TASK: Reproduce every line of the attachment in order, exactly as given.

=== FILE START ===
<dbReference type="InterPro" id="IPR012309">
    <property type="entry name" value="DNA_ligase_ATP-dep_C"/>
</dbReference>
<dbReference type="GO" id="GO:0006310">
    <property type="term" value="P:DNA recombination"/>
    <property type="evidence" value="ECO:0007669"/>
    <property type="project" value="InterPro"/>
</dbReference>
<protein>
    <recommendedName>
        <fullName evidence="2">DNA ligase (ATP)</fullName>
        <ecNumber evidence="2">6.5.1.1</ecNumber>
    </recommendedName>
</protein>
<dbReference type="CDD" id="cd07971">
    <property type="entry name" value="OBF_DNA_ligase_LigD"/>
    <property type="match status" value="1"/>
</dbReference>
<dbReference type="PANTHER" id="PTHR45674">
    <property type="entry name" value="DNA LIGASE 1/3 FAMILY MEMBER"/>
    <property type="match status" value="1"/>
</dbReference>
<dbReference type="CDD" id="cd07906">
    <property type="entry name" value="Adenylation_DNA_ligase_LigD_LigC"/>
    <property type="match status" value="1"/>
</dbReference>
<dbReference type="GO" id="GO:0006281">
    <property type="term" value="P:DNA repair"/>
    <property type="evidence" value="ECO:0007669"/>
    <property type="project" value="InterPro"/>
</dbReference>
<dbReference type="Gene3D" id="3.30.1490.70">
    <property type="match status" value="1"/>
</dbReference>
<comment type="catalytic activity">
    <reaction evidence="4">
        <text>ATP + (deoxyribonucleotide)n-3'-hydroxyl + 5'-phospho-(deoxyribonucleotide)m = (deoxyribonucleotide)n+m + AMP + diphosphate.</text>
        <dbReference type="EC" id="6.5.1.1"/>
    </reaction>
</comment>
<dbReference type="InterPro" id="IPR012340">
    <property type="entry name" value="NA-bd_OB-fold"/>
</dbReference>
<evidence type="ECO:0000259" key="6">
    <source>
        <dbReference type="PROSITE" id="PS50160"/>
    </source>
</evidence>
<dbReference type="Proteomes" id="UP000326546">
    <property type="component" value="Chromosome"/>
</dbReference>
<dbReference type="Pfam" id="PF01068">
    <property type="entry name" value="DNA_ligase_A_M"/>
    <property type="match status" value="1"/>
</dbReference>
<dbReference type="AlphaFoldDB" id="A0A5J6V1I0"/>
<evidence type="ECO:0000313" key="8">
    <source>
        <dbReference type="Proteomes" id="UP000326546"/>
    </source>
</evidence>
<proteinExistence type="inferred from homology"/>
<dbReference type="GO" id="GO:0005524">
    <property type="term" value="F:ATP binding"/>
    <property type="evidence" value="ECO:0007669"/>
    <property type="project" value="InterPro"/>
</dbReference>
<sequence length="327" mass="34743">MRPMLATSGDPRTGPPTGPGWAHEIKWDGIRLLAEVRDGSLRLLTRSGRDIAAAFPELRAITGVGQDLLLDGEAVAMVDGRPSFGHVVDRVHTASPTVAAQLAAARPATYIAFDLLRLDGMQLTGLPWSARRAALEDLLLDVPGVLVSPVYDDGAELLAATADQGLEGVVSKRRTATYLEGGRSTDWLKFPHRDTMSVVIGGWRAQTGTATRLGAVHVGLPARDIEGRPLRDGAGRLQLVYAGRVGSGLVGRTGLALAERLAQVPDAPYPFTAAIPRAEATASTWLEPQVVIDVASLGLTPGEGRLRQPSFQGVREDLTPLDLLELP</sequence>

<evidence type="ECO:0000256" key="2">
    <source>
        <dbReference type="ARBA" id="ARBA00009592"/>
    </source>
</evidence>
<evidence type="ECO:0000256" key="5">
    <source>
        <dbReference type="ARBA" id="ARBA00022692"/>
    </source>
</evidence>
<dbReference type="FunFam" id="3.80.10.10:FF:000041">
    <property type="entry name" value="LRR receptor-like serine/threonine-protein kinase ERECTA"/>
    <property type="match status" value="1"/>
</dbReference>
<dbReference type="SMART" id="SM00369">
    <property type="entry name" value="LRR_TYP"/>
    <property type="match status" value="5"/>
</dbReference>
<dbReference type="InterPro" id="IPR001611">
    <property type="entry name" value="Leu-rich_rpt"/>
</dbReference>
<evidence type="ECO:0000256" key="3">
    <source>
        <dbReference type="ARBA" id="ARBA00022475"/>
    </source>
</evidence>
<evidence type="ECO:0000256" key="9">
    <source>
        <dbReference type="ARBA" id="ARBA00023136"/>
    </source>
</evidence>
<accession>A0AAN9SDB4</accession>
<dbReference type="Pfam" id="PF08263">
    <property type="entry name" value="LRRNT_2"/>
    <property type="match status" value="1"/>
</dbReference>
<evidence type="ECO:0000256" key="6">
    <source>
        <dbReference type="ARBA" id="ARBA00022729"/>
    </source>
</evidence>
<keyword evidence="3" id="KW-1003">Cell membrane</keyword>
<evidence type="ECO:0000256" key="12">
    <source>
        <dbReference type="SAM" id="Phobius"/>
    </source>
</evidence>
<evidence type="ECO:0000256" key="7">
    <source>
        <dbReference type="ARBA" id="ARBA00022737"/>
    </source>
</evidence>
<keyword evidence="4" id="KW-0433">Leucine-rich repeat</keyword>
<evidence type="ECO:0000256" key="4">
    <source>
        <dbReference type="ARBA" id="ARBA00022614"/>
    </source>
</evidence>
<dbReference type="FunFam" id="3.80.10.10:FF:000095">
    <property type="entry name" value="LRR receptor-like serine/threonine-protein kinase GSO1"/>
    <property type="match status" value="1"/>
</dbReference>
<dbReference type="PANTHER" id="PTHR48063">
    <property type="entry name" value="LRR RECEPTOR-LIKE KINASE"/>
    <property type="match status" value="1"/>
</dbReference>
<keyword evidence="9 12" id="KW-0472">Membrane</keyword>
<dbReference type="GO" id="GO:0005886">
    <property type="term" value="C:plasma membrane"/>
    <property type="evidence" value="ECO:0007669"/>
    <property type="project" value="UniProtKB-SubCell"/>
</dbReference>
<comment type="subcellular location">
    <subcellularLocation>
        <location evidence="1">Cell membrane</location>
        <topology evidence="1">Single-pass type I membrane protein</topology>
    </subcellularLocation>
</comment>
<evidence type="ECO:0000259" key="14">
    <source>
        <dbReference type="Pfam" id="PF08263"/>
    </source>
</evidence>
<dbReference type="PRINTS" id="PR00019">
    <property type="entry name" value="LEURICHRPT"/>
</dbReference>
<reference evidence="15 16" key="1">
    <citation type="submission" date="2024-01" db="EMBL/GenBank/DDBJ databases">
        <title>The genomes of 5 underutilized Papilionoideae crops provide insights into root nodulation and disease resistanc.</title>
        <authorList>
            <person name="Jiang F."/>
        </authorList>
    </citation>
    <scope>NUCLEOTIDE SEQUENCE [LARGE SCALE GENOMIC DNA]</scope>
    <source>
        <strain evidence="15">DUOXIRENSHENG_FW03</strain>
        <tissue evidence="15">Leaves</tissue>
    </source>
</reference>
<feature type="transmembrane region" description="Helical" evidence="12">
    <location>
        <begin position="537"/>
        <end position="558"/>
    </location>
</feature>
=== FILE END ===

<dbReference type="InterPro" id="IPR012309">
    <property type="entry name" value="DNA_ligase_ATP-dep_C"/>
</dbReference>
<dbReference type="GO" id="GO:0006310">
    <property type="term" value="P:DNA recombination"/>
    <property type="evidence" value="ECO:0007669"/>
    <property type="project" value="InterPro"/>
</dbReference>
<protein>
    <recommendedName>
        <fullName evidence="2">DNA ligase (ATP)</fullName>
        <ecNumber evidence="2">6.5.1.1</ecNumber>
    </recommendedName>
</protein>
<dbReference type="CDD" id="cd07971">
    <property type="entry name" value="OBF_DNA_ligase_LigD"/>
    <property type="match status" value="1"/>
</dbReference>
<dbReference type="PANTHER" id="PTHR45674">
    <property type="entry name" value="DNA LIGASE 1/3 FAMILY MEMBER"/>
    <property type="match status" value="1"/>
</dbReference>
<dbReference type="CDD" id="cd07906">
    <property type="entry name" value="Adenylation_DNA_ligase_LigD_LigC"/>
    <property type="match status" value="1"/>
</dbReference>
<dbReference type="GO" id="GO:0006281">
    <property type="term" value="P:DNA repair"/>
    <property type="evidence" value="ECO:0007669"/>
    <property type="project" value="InterPro"/>
</dbReference>
<dbReference type="Gene3D" id="3.30.1490.70">
    <property type="match status" value="1"/>
</dbReference>
<comment type="catalytic activity">
    <reaction evidence="4">
        <text>ATP + (deoxyribonucleotide)n-3'-hydroxyl + 5'-phospho-(deoxyribonucleotide)m = (deoxyribonucleotide)n+m + AMP + diphosphate.</text>
        <dbReference type="EC" id="6.5.1.1"/>
    </reaction>
</comment>
<dbReference type="InterPro" id="IPR012340">
    <property type="entry name" value="NA-bd_OB-fold"/>
</dbReference>
<evidence type="ECO:0000259" key="6">
    <source>
        <dbReference type="PROSITE" id="PS50160"/>
    </source>
</evidence>
<dbReference type="Proteomes" id="UP000326546">
    <property type="component" value="Chromosome"/>
</dbReference>
<dbReference type="Pfam" id="PF01068">
    <property type="entry name" value="DNA_ligase_A_M"/>
    <property type="match status" value="1"/>
</dbReference>
<dbReference type="AlphaFoldDB" id="A0A5J6V1I0"/>
<evidence type="ECO:0000313" key="8">
    <source>
        <dbReference type="Proteomes" id="UP000326546"/>
    </source>
</evidence>
<proteinExistence type="inferred from homology"/>
<dbReference type="GO" id="GO:0005524">
    <property type="term" value="F:ATP binding"/>
    <property type="evidence" value="ECO:0007669"/>
    <property type="project" value="InterPro"/>
</dbReference>
<sequence length="327" mass="34743">MRPMLATSGDPRTGPPTGPGWAHEIKWDGIRLLAEVRDGSLRLLTRSGRDIAAAFPELRAITGVGQDLLLDGEAVAMVDGRPSFGHVVDRVHTASPTVAAQLAAARPATYIAFDLLRLDGMQLTGLPWSARRAALEDLLLDVPGVLVSPVYDDGAELLAATADQGLEGVVSKRRTATYLEGGRSTDWLKFPHRDTMSVVIGGWRAQTGTATRLGAVHVGLPARDIEGRPLRDGAGRLQLVYAGRVGSGLVGRTGLALAERLAQVPDAPYPFTAAIPRAEATASTWLEPQVVIDVASLGLTPGEGRLRQPSFQGVREDLTPLDLLELP</sequence>

<evidence type="ECO:0000256" key="2">
    <source>
        <dbReference type="ARBA" id="ARBA00009592"/>
    </source>
</evidence>
<evidence type="ECO:0000256" key="5">
    <source>
        <dbReference type="ARBA" id="ARBA00022692"/>
    </source>
</evidence>
<dbReference type="FunFam" id="3.80.10.10:FF:000041">
    <property type="entry name" value="LRR receptor-like serine/threonine-protein kinase ERECTA"/>
    <property type="match status" value="1"/>
</dbReference>
<dbReference type="SMART" id="SM00369">
    <property type="entry name" value="LRR_TYP"/>
    <property type="match status" value="5"/>
</dbReference>
<dbReference type="InterPro" id="IPR001611">
    <property type="entry name" value="Leu-rich_rpt"/>
</dbReference>
<evidence type="ECO:0000256" key="3">
    <source>
        <dbReference type="ARBA" id="ARBA00022475"/>
    </source>
</evidence>
<evidence type="ECO:0000256" key="9">
    <source>
        <dbReference type="ARBA" id="ARBA00023136"/>
    </source>
</evidence>
<accession>A0AAN9SDB4</accession>
<dbReference type="Pfam" id="PF08263">
    <property type="entry name" value="LRRNT_2"/>
    <property type="match status" value="1"/>
</dbReference>
<evidence type="ECO:0000256" key="6">
    <source>
        <dbReference type="ARBA" id="ARBA00022729"/>
    </source>
</evidence>
<keyword evidence="3" id="KW-1003">Cell membrane</keyword>
<evidence type="ECO:0000256" key="12">
    <source>
        <dbReference type="SAM" id="Phobius"/>
    </source>
</evidence>
<evidence type="ECO:0000256" key="7">
    <source>
        <dbReference type="ARBA" id="ARBA00022737"/>
    </source>
</evidence>
<keyword evidence="4" id="KW-0433">Leucine-rich repeat</keyword>
<evidence type="ECO:0000256" key="4">
    <source>
        <dbReference type="ARBA" id="ARBA00022614"/>
    </source>
</evidence>
<dbReference type="FunFam" id="3.80.10.10:FF:000095">
    <property type="entry name" value="LRR receptor-like serine/threonine-protein kinase GSO1"/>
    <property type="match status" value="1"/>
</dbReference>
<dbReference type="PANTHER" id="PTHR48063">
    <property type="entry name" value="LRR RECEPTOR-LIKE KINASE"/>
    <property type="match status" value="1"/>
</dbReference>
<keyword evidence="9 12" id="KW-0472">Membrane</keyword>
<dbReference type="GO" id="GO:0005886">
    <property type="term" value="C:plasma membrane"/>
    <property type="evidence" value="ECO:0007669"/>
    <property type="project" value="UniProtKB-SubCell"/>
</dbReference>
<comment type="subcellular location">
    <subcellularLocation>
        <location evidence="1">Cell membrane</location>
        <topology evidence="1">Single-pass type I membrane protein</topology>
    </subcellularLocation>
</comment>
<evidence type="ECO:0000259" key="14">
    <source>
        <dbReference type="Pfam" id="PF08263"/>
    </source>
</evidence>
<dbReference type="PRINTS" id="PR00019">
    <property type="entry name" value="LEURICHRPT"/>
</dbReference>
<reference evidence="15 16" key="1">
    <citation type="submission" date="2024-01" db="EMBL/GenBank/DDBJ databases">
        <title>The genomes of 5 underutilized Papilionoideae crops provide insights into root nodulation and disease resistanc.</title>
        <authorList>
            <person name="Jiang F."/>
        </authorList>
    </citation>
    <scope>NUCLEOTIDE SEQUENCE [LARGE SCALE GENOMIC DNA]</scope>
    <source>
        <strain evidence="15">DUOXIRENSHENG_FW03</strain>
        <tissue evidence="15">Leaves</tissue>
    </source>
</reference>
<feature type="transmembrane region" description="Helical" evidence="12">
    <location>
        <begin position="537"/>
        <end position="558"/>
    </location>
</feature>